I suffered in pain for about 5 years (thumb side of wrist, already had sucessful carpal tunnel surgery on the inside of wrist). Trip after trip to the doctors for pain management. A few shots of corticosteriod, which helped for a little while, then it would come back...I had enough and asked why/ can't it be fixed instead of treated...sent me for MRI & x-ray, and therapy. After 4 weeks of therapy & ultrasound and $$$co-payments I was better. Then of course after a quilting retreat doing a mini paperpeicing project, It flared it up again.
    At therapy I found out it was called DeQuervain tenosynovitis (similar to carpal tunnel just in another area), so I started researching. I even found an actual surgery video! But I now know it's fixable. I called my surgeon and after a referral from my doctor had surgery withing a couple of weeks. The surgeon asked why I hadn't come sooner!!!! BECAUSE NO ONE told me, just shots and pain reliver that rotted my stomach. Yes I did try rest, and even had a special wrist splint that imobolized the thumb and wore it faithfully every night and all the time w/ flair ups. Surgery was a complete success, not any pain for 2 years. Well not in the wrist anyway...I now have some trouble with the opposite elbow now. Does inflamation just go somewhere else when you physically correct narrow passageways?
    In summay, if it's interupting the quality of life and treatment offer no relief, look into surgery (any risk was worth it to me to get out of pain and do the things I love)
    My doctor is recommending surgery for the trigger finger - 2 cortizone shots every 6 months in which the last one did not help for more than 6 hours, so come January facing surgery, already had the corpal tunnel suregery on this hand. Thanks for the encouragement it will get better.

  6. #31
    Power Poster MadQuilter's Avatar
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    I wear braces which does hinder some work - but they force my hands in the right direction. Medicin to keep the inflammation down, ice, and don't overdo it. It's a repetitive motion issue and it will probably never go away.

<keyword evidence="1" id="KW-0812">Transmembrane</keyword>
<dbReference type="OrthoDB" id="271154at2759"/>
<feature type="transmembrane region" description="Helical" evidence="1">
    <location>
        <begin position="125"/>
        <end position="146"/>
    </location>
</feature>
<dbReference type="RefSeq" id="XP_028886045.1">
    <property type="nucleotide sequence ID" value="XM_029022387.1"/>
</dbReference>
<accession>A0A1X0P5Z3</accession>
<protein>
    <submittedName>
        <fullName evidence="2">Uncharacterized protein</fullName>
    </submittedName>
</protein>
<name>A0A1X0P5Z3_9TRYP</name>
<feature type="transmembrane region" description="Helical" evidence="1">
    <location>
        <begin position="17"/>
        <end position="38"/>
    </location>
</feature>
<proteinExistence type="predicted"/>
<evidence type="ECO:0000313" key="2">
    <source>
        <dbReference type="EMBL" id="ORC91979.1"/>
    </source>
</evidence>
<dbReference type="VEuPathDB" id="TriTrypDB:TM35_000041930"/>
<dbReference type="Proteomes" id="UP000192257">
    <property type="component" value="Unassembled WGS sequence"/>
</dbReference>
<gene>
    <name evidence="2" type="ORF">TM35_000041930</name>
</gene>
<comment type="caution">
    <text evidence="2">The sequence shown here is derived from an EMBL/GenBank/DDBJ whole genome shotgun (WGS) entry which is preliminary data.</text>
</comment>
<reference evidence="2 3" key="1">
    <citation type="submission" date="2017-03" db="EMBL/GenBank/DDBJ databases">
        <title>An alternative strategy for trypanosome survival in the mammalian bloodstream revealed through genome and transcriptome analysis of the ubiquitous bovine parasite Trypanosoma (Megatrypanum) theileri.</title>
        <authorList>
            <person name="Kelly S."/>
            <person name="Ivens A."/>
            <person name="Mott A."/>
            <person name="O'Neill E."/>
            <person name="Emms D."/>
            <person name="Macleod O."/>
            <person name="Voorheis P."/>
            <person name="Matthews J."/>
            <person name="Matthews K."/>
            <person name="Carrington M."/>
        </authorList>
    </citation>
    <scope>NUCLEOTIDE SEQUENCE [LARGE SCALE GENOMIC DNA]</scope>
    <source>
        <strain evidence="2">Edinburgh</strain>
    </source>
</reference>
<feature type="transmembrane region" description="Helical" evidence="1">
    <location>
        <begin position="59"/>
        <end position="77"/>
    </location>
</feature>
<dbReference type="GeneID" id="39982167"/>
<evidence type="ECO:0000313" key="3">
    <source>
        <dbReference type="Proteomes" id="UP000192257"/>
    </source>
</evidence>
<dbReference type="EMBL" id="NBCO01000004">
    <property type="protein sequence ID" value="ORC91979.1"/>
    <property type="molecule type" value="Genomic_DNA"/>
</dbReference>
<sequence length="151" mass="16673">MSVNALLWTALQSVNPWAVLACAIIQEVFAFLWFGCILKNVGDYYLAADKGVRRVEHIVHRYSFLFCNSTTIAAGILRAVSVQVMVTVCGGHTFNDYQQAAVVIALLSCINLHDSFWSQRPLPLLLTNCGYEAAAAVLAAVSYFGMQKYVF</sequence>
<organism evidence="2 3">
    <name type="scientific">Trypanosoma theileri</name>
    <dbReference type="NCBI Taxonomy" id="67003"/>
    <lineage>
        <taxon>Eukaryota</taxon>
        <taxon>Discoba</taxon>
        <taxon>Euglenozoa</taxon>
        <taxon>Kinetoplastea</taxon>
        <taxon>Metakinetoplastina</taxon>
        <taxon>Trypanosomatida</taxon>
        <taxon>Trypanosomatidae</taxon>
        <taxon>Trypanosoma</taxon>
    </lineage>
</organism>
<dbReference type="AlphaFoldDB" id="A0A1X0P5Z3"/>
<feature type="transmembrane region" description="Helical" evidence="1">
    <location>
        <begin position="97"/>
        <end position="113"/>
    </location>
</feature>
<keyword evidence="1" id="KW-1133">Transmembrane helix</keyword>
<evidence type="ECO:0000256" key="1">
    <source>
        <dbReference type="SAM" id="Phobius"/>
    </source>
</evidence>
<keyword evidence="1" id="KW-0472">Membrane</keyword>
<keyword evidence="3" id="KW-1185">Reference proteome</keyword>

7. #32
    Super Member May in Jersey's Avatar
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    "A word of caution: if you use a cane, consider getting a forearm crutch instead. Canes are very hard on the wrists! I wrecked one wrist and was on my way to wrecking the other before someone shoved a forearm crutch into my hands and made me promise to just give it a try for 30 minutes. After three minutes, I was hooked."

    I think I need to replace my cane with a forearm crutch not because of a problem with my wrist but my elbow. Elbow doesn't hurt until I use the cane. It's worth a try.

  8. #33
    Power Poster ManiacQuilter2's Avatar
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    I also wear a "hand-eze" glove. you can find them on ebay by entering HANDEZE in category Crafts. I bought mine at JAF over two decades ago. It is like a girdle for the hand. I also have found that Biofreeze give me relief. I think I got it from doing so much machine quilting on a Bernina 1530....

  9. #34
    Power Poster MadQuilter's Avatar
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    Quote Originally Posted by May in Jersey
    "A word of caution: if you use a cane, consider getting a forearm crutch instead. Canes are very hard on the wrists!
    Good point, May. I notice a big difference when I lean on my hands with the wrists bent. Takes longer and longer to recover. (Sad to say it's usually my own stupidity that causes it)